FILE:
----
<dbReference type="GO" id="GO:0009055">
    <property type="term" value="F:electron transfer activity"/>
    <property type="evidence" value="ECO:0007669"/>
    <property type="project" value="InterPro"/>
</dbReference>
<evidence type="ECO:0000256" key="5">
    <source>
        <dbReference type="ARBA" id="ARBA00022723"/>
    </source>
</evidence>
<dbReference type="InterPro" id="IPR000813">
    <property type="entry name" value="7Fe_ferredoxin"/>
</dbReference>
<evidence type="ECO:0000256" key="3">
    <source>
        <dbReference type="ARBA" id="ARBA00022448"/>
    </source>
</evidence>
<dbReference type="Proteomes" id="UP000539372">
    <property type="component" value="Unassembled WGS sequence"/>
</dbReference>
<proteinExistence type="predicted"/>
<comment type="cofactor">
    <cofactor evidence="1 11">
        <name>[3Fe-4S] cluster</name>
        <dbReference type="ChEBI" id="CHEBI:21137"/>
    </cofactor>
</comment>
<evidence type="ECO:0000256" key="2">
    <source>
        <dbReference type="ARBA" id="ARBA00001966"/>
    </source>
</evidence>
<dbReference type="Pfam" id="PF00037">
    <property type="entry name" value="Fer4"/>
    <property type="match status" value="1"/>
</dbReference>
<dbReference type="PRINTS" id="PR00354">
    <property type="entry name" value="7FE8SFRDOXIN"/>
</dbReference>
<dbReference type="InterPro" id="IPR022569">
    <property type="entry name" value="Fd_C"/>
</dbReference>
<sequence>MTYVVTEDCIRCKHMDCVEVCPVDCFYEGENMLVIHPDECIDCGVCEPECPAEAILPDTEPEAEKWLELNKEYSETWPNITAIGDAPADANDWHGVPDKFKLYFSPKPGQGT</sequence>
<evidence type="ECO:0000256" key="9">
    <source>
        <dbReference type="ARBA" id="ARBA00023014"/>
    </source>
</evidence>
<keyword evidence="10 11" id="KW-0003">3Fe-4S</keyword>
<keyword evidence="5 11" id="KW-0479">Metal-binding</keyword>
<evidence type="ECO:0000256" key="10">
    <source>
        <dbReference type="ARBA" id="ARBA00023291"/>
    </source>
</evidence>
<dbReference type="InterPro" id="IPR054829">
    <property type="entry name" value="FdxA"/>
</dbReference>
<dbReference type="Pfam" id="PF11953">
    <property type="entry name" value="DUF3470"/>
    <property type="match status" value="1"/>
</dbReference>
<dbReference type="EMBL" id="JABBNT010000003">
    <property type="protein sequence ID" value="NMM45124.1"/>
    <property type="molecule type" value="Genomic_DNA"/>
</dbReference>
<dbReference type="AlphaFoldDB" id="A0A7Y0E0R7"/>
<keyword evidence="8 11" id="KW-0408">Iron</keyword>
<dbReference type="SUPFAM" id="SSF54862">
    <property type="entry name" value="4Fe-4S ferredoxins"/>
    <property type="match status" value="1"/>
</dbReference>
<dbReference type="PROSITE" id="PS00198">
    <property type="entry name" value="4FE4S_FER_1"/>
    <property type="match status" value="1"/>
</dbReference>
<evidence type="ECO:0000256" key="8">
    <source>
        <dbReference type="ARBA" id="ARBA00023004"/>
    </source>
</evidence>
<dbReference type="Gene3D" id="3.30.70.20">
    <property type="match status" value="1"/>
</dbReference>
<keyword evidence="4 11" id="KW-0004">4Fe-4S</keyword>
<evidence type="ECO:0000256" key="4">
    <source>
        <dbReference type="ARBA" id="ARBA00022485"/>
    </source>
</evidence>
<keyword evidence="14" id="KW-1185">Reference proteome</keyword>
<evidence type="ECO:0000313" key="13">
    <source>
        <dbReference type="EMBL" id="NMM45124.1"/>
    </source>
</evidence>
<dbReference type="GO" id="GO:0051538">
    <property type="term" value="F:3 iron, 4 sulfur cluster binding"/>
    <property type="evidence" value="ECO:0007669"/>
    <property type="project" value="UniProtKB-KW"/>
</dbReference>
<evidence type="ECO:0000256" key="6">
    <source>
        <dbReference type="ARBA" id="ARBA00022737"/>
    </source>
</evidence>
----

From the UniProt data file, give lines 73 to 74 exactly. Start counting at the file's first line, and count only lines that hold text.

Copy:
</dbReference>
<dbReference type="PROSITE" id="PS00198">